Senate Elections Committee begins series of five hearings across New York on Election Reform bills and oversight

Malcolm A. Smith

April 22, 2009

Public Invited to Weigh in on Proposals to Reform the State’s Voter Registration Laws and Regulations

(Buffalo, NY) Thursday, the Senate Standing Committee on Elections held the first in a series of five statewide public hearings to solicit feedback on recently introduced and forthcoming election reform proposals. Today’s hearing emphasized bills to establish an effective and inclusive voter registration process.

Those who testified about the need for voter registration reform included: Commissioner Dennis Ward, Erie County Board of Elections (BoE); Commissioner Tom Ferrarese, Monroe County BoE, Chair, Executive Committee of the Election Commissioners Association; Jim Ostrowski, election law attorney and founder Free New York; Robert Volpe, Citizens for a Better NY and others. The second voter registration hearing is scheduled for tomorrow in New York City and will include testimony from Rock the Vote Executive Director Heather Smith and Douglas A. Kellner, New York State BoE, Co-Chair.

“This series of hearings will open the legislative process to the public,” said Senator Joseph P. Addabbo Jr., Elections Committee Chair. “We, in the Senate, are committed to allowing citizens’ voices to be heard on matters that are of the utmost importance to the health and vitality of our democracy. Accordingly, we will address election issues with a deliberate approach, with hearings on voter registration, absentee ballots, election day and voting issues, campaign finance reform, Board of Elections oversight, new voting machines and other related matters.”

These hearings will highlight the necessity of individual participation in the electoral process, and provide voters with critical information on election procedures. Currently, more than 33 percent of eligible voters in New York are not registered, according to US Census data compiled by Dr. Michael McDonald, associate professor of public and international affairs at George Mason University.

Senate Majority Leader Malcolm A. Smith said, “Through these hearings and the work of the Elections Committee, the Senate is taking significant steps to improve the election process by proactively including voters at all stages. By soliciting feedback now, we are ensuring that as the Committee proceeds, reform is made with the best interest of New Yorkers in mind. By educating voters on important issues such as voter registration and Election Day protocol, we continue to demonstrate that above all else, this legislature is working for the people.”

This new dialogue between lawmakers and the public is part of the Senate’s continued commitment to openness and transparency and increasing public participation.

“Currently, eligible voters are not placed on electoral rolls unless they first take the initiative to register and satisfy state-imposed requirements for voter registration,” said Senator Antoine Thompson. “Citizens must take responsibility to vote, but government should do its part by clearing away obstacles to their full participation. The current voter registration system is the largest source of such obstacles.”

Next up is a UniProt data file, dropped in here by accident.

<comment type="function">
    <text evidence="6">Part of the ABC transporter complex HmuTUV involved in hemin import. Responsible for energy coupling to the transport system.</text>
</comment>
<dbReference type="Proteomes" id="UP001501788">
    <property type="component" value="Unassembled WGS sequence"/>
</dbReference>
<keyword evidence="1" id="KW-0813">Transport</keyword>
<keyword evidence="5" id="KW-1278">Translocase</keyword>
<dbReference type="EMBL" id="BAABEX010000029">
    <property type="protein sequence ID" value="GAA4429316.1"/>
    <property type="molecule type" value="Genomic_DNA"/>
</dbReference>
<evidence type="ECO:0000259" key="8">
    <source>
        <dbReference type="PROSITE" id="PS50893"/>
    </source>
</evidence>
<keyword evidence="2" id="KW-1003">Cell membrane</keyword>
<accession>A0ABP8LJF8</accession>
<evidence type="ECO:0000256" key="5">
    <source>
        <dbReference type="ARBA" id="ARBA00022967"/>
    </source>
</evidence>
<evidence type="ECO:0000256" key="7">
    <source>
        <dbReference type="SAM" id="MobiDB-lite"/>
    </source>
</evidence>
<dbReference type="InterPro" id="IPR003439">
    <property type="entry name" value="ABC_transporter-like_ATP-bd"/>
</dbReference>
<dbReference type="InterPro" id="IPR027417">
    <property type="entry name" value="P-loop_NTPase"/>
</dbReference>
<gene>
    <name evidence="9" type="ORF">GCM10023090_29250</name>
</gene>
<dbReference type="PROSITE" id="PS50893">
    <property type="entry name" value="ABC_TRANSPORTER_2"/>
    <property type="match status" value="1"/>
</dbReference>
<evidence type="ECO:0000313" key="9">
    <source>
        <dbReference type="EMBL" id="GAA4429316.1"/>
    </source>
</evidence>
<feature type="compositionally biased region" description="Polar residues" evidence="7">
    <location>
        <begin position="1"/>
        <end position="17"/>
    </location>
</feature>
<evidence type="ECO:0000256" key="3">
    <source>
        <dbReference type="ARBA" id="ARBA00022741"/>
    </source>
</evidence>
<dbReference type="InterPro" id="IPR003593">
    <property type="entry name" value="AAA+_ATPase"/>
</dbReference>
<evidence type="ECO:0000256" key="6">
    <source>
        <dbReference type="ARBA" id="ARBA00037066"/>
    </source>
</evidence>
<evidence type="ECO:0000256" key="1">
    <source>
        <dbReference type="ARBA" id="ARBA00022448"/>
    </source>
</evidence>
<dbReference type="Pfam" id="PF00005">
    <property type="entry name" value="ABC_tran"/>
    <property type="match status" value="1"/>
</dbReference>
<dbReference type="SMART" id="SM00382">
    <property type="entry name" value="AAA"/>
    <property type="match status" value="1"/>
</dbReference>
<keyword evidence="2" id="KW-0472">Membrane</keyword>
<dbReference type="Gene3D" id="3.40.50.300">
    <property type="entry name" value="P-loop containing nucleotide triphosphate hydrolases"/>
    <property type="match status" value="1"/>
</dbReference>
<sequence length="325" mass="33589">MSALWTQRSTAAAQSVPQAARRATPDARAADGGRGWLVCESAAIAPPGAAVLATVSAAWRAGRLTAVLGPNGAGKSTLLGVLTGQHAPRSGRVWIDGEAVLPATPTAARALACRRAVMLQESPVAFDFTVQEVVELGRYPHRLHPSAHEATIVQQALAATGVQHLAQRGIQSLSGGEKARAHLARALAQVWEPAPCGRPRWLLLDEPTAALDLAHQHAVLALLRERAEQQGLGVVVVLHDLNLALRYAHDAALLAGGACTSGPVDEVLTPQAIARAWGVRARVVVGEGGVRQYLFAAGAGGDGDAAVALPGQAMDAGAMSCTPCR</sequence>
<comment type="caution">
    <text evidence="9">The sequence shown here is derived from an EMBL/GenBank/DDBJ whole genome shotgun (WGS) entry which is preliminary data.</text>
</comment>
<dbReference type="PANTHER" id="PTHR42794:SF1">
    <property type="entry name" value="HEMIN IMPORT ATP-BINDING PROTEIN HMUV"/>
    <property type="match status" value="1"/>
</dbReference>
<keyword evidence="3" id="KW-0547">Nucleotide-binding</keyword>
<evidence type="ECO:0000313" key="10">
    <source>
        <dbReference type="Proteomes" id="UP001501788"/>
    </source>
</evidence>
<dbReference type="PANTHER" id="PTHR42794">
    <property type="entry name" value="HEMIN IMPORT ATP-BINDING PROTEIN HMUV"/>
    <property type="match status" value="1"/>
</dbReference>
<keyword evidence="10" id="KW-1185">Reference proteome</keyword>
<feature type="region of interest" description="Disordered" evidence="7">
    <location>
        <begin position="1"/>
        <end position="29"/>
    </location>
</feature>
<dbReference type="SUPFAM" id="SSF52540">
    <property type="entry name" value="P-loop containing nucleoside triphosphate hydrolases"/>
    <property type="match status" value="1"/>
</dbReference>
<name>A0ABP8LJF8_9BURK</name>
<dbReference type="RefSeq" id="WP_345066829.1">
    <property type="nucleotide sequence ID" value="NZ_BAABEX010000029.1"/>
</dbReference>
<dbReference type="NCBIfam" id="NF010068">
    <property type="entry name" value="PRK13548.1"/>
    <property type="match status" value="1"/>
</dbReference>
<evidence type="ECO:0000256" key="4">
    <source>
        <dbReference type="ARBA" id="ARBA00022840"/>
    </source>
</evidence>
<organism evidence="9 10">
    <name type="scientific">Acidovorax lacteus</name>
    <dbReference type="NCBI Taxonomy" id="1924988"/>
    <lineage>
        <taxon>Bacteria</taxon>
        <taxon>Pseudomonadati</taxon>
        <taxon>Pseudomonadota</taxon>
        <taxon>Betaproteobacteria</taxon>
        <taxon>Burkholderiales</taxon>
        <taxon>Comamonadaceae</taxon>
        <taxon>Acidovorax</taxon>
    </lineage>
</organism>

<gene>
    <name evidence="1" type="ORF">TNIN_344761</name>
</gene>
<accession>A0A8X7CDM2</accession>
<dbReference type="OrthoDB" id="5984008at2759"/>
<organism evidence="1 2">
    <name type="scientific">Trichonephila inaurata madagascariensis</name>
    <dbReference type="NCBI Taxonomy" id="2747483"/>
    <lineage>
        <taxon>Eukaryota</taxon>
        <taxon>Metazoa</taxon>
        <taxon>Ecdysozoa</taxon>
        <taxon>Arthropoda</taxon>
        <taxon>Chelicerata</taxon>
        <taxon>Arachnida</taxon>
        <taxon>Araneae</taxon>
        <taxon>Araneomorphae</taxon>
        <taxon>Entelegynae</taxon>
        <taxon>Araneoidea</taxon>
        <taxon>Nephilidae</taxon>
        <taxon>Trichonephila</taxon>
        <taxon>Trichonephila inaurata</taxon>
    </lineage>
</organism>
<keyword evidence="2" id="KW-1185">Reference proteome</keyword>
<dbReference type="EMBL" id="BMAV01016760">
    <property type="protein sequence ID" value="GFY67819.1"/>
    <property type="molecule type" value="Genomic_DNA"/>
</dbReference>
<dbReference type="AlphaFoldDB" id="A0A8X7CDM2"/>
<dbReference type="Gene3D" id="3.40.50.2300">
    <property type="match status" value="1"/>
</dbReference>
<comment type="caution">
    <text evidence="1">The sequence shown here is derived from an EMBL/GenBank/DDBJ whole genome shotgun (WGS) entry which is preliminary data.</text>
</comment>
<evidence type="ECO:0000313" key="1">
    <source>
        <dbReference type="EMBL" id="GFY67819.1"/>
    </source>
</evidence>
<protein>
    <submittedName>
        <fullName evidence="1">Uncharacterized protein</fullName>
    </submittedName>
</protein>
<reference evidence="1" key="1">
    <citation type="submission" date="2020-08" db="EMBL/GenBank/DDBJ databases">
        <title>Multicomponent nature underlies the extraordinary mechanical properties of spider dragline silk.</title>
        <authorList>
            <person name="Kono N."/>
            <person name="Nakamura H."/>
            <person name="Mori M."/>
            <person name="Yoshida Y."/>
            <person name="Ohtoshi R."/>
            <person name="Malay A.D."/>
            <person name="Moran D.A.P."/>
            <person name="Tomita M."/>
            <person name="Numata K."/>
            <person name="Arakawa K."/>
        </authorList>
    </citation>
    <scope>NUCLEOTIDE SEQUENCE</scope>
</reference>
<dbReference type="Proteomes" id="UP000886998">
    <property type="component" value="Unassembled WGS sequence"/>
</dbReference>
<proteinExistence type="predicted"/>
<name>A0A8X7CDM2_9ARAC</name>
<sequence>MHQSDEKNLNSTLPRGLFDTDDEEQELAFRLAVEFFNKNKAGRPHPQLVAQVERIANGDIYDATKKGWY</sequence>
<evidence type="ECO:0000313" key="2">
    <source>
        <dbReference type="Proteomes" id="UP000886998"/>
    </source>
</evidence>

Senator Addabbo concluded, “I am hopeful that through these hearings we will assure the people that they will be able to participate in the most fundamental process in our democracy and instill confidence in the voters that their votes and voices matter.”

The bill package for the April public hearings includes legislation to:

    • Voters will be able to register on Election Day through a Constitutional
       amendment. Additionally, the deadline by which a registration must be
       received would be reduced from 20 days to 10 days before an election.
    • Require the State Board of Elections to address registration forms to
       local county board when a voter downloads the form from the Web-site.

    • Educates the incarcerated and those released but serving sentences
       about their voting and absentee ballot rights, and provides for assistance
        in registering and voting by absentee ballot.

    • Reduces the deadlines for changing party enrollment and provides an
      additional opportunity for new registrants to indicate choice of party
      enrollment where original choice was omitted or void.
Thursday’s hearing took place at the Erie County Legislature in Buffalo. Tomorrow’s hearing is scheduled to take place from 10 AM to 1 PM in New York City at 250 Broadway, 19th floor.

Future hearings in May, June, September and November will highlight election reform proposals for: casting a ballot and poll sites; campaign finance reform; Board of Elections oversight; election code reform; and oversight of elections in November.